Kelly Carl stated that he is unsure if his marriage was negatively affected by the media attention, but that he wouldn’t want a future spouse to deal with everything he had been through before. Ultimately, the couple stated their split was due to irreconcilable differences.

Divorce Cases in General

While this divorce case truly is one-of-a-kind, it is also true that every divorce case is unique. No two divorce cases are exactly the same, nor should they be treated that way. When it comes to getting legal advice, it is vital to seek experienced, committed and focused professional help. Getting legal advice from friends, family, or others who may have also been through a divorce is very risky. Every individual brings unique facts, history, and case circumstances to the court. Application of statutes, cases, and principles of equity requires skills and attention only a well-qualified and experienced attorney can provide.

The Huntsman Firm provides legal advice and representation in court to give you the options you need along with the assistance you are looking for. We focus exclusively on family and divorce law, and are committed to giving each case the attention it needs. We have the experience and knowledge to help resolve your case and give you the best outcome under the circumstances. To schedule a consultation, contact us today.

How to Protect Yourself When Leaving an Abusive Marriage

If you are caught in a violent relationship, your first priority should be to get yourself and your children to safety. To be safe from harm, you need to find housing somewhere the abuser can’t find you, whether it’s a women’s shelter, a hotel or the home of a friend the abuser doesn’t know. Never go to your parents’ house or to stay with a close friend, because he can find you there. The majority of battered spouses or partners are women, but if you are a battered man, the same advice applies to you.

Plan for Safety

Sometimes you have time to plan and you can put aside cash, preferably somewhere other than your house. Leave clothes and other important items with a friend in case you need to leave the house quickly. Document every incident of physical or emotional abuse in your household, whether it involves you or your kids. The National Coalition Against Domestic Violence recommends that you make a list of safe people to contact, memorize phone numbers of people or places to call for help, keep change and cash with you at all times and establish a code word to alert others for help without alerting the abuser.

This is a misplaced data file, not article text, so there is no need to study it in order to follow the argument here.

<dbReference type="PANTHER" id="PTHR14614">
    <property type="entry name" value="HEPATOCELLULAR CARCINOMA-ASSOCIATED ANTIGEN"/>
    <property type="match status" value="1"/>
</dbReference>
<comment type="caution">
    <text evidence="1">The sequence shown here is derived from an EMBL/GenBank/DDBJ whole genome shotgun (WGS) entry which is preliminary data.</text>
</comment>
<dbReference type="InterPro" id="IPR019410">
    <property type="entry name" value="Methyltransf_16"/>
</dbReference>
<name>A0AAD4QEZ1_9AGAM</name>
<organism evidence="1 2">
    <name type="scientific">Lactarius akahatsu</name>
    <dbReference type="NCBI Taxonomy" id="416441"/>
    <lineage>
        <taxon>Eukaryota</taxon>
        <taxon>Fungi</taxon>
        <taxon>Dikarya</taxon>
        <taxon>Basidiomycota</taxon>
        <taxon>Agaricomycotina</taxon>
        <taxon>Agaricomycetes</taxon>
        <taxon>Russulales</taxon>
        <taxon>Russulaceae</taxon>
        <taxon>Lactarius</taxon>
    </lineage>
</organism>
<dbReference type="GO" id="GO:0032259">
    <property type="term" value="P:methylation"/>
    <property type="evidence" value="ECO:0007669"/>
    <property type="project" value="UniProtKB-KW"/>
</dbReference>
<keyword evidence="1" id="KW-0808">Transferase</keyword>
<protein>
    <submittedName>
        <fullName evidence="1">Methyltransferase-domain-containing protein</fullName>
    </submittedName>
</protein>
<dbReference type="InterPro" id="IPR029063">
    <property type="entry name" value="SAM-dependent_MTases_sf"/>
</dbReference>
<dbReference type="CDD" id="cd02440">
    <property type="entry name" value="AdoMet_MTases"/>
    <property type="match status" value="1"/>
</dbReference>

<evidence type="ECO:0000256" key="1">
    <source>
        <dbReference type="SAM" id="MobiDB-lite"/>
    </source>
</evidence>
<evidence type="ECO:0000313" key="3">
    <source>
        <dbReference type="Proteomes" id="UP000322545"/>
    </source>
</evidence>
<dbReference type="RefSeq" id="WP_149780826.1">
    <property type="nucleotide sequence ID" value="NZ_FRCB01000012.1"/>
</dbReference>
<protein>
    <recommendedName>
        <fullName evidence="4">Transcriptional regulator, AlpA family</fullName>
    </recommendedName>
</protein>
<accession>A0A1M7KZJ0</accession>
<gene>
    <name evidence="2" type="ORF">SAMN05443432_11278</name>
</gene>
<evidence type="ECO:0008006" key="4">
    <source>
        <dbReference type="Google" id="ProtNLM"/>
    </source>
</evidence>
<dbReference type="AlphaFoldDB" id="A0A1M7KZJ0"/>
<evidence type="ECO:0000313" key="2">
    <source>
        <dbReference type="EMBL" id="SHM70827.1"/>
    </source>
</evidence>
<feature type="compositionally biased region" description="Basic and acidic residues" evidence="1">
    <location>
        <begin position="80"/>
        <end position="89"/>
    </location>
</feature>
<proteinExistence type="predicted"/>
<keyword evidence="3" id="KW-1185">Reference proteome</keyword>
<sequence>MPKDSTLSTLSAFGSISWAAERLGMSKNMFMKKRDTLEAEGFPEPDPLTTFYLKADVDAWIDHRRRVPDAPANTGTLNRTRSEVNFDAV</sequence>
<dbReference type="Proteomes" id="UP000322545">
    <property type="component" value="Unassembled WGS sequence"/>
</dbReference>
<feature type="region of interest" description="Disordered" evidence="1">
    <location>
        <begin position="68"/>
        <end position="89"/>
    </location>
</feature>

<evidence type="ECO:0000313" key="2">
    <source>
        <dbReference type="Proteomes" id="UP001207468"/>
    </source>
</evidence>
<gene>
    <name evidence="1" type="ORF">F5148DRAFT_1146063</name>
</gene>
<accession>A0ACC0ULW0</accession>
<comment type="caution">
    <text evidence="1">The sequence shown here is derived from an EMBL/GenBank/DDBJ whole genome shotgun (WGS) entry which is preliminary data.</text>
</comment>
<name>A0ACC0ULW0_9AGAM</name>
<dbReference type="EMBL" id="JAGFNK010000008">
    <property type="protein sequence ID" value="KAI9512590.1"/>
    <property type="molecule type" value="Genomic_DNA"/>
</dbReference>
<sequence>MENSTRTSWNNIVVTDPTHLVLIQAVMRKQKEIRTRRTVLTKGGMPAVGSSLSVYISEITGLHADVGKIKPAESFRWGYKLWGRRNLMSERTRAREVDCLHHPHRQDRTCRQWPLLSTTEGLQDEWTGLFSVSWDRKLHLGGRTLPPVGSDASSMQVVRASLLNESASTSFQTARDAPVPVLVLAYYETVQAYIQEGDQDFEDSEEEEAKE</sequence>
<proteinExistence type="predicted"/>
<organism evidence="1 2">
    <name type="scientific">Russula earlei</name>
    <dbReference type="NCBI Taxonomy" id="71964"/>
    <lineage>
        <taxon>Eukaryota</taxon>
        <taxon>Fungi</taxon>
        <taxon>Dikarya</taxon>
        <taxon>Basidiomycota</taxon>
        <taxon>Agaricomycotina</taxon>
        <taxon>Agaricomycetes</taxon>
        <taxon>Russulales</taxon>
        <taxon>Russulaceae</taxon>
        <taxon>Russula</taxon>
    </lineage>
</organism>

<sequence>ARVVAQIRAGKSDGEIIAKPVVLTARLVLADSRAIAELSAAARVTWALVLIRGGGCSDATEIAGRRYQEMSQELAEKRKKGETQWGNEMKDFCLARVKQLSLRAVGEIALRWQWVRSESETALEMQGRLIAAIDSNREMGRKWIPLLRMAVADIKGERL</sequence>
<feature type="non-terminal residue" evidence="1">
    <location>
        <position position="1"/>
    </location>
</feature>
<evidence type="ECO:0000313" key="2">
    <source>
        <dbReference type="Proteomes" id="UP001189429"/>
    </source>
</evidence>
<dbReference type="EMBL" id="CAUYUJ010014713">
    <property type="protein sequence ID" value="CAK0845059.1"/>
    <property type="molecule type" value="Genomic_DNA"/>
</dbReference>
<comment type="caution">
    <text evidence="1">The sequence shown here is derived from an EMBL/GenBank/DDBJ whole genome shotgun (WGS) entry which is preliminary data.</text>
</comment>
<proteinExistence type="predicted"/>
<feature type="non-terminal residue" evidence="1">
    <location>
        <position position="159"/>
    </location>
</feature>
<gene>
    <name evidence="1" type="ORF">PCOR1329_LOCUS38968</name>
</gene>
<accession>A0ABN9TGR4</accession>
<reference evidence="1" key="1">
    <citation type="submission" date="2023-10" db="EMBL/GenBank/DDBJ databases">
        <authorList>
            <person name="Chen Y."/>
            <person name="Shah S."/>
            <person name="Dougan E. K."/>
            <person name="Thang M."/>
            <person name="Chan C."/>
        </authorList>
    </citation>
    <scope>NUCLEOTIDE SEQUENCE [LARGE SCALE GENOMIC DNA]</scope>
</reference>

You should also take important papers with you, such as your credit cards and checkbook, social security cards, birth certificates, copies of deeds, proof of income, copies of bank or credit card statements and any documentation that proves past abuse.

Additional Suggestions from the NCADV

  • If you’re staying in your home, have the locks changed
  • Don’t stay alone
  • Change your routine frequently
  • Think about how you’ll get away if confronted by the abuser
  • Meet the abuser in a public place
  • Contact people you trust at your workplace and your children’s school so they are alert to anything unusual

Child Custody

If you share legal custody of your children with an abusive spouse or partner, you need to make arrangement for neutral pickup sites or for others to pick up and drop off your kids. If you have sole custody of your children, but the judge has ordered some type of visitation rights, ask for conditions to be placed on that right. Consider a restraining order if you don’t think it’s safe to be in the same place as your spouse, and in extreme cases, ask the court to appoint a visitation supervision monitor.

Getting Through the Holidays with Your Ex-Spouse

After a divorce, approaching the holidays becomes difficult. You probably don’t want to spend time with your ex, but it’s important for your children to spend the season with both parents. If you’ve had certain traditions for years, things are going to change after divorce. To enjoy the holidays and create a good experience for your children, be flexible and open to change.

Avoiding Conflict

If you get along well with your ex, a holiday gathering with both of you and your kids makes sense. However, any risk of conflict means it’s better for each parent to have a separate holiday celebration with the children. Another important thing to keep in mind is how much alcohol you drink at these gatherings, as too much could cause you to become argumentative or hostile.